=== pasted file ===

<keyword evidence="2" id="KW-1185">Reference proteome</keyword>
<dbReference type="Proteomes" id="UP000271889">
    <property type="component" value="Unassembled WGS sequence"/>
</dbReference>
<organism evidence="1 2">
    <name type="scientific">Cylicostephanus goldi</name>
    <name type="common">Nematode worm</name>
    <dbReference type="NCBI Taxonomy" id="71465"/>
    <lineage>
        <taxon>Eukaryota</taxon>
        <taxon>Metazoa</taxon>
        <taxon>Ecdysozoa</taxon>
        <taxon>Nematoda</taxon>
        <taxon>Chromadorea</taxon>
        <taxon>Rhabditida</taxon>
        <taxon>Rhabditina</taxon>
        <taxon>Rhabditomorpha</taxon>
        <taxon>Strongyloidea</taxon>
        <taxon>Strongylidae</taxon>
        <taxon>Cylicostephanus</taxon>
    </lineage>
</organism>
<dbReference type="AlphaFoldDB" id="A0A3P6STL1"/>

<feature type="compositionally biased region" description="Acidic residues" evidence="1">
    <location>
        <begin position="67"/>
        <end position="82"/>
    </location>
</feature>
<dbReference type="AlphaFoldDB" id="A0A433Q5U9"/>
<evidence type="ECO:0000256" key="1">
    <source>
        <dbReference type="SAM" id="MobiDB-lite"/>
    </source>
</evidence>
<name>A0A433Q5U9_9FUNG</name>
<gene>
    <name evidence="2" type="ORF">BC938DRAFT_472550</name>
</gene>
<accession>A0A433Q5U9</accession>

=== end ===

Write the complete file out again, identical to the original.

<keyword evidence="2" id="KW-1185">Reference proteome</keyword>
<dbReference type="Proteomes" id="UP000271889">
    <property type="component" value="Unassembled WGS sequence"/>
</dbReference>
<organism evidence="1 2">
    <name type="scientific">Cylicostephanus goldi</name>
    <name type="common">Nematode worm</name>
    <dbReference type="NCBI Taxonomy" id="71465"/>
    <lineage>
        <taxon>Eukaryota</taxon>
        <taxon>Metazoa</taxon>
        <taxon>Ecdysozoa</taxon>
        <taxon>Nematoda</taxon>
        <taxon>Chromadorea</taxon>
        <taxon>Rhabditida</taxon>
        <taxon>Rhabditina</taxon>
        <taxon>Rhabditomorpha</taxon>
        <taxon>Strongyloidea</taxon>
        <taxon>Strongylidae</taxon>
        <taxon>Cylicostephanus</taxon>
    </lineage>
</organism>
<dbReference type="AlphaFoldDB" id="A0A3P6STL1"/>

<feature type="compositionally biased region" description="Acidic residues" evidence="1">
    <location>
        <begin position="67"/>
        <end position="82"/>
    </location>
</feature>
<dbReference type="AlphaFoldDB" id="A0A433Q5U9"/>
<evidence type="ECO:0000256" key="1">
    <source>
        <dbReference type="SAM" id="MobiDB-lite"/>
    </source>
</evidence>
<name>A0A433Q5U9_9FUNG</name>
<gene>
    <name evidence="2" type="ORF">BC938DRAFT_472550</name>
</gene>
<accession>A0A433Q5U9</accession>